103 Korean Martyr Saints
Chŏng Chŏng-hye (Elizabeth)
Chŏng Chŏng-hye Elizabeth was a daughter of the martyrs Chŏng Augustine and Yu So-sa Cecilia and a sister of the martyr Chŏng Ha-sang Paul. In 1801, when Elizabeth was 5 years old, her father Augustine was martyred for his faith. Elizabeth was also arrested at that time with her mother Cecilia and her two brothers. The government confiscated their property and released the young widow and the children. They went to live with one of their pagan relatives. The relatives did not treat them well, and Elizabeth had to suffer from cold and hunger. Elizabeth made a living by sewing and spinning and was able to support her mother and her brother Paul. Paul later helped Bishop Impert and other missionaries to communicate with Peiking. The relatives, who didn't like Elizabeth at first, were impressed by her and began to like her. She was so pure in heart that she never looked directly at a man.
When she was young Elizabeth made a vow to God to keep the virtue of virginity. When she was about 30 years old, she felt strong temptations for about five years. In order to overcome them she used the traditional means of prayer, fasting and flagellations used by saints. She was always praying that missionaries would come to Korea. When Bishop Impert and two French priests came to her home she was extremely happy and took good care of them.
Many people used to come to her home to see the missionaries. Elizabeth taught catechumens and gave alms to poor people. Bishop Impert once remarked about her: "Elizabeth is just like a woman catechist." But when the persecution broke out, she was afraid of it. When the bishop left Seoul to escape to the countryside, Elizabeth, her mother and her brother Paul made great efforts to console the Catholics and to provide food and clothing for poor people, particularly those in prison. They were preparing themselves for martyrdom.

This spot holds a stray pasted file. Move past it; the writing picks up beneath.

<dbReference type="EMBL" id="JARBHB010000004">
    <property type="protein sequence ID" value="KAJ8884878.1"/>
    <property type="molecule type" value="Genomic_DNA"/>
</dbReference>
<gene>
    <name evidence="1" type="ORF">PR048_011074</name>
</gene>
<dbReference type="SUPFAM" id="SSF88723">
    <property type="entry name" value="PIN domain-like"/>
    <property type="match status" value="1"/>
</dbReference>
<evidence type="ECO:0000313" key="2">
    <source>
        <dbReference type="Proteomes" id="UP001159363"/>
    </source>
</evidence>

Elizabeth was arrested on July 19, 1839, with her mother, Yu Cecilia, and her brother Paul. Elizabeth was interrogated. Since she refused to deny her faith, she was severely tortured. She was beaten with a club 230 times on seven different occasions, but she would never surrender. She was determined to endure all pains for the sake of God and His Blessed Mother. She used to tell people that she could understand how painful the Lord's suffering was.
While she was in prison, she never ceased to pray and meditate and to give consolation and encouragement to her fellow Catholics in prison. She also brought the church money into prison to provide food and clothing for the imprisoned people.
On December 29, 1839, when she was 43 years old, she was beheaded outside the Small West Gate with six other Catholics.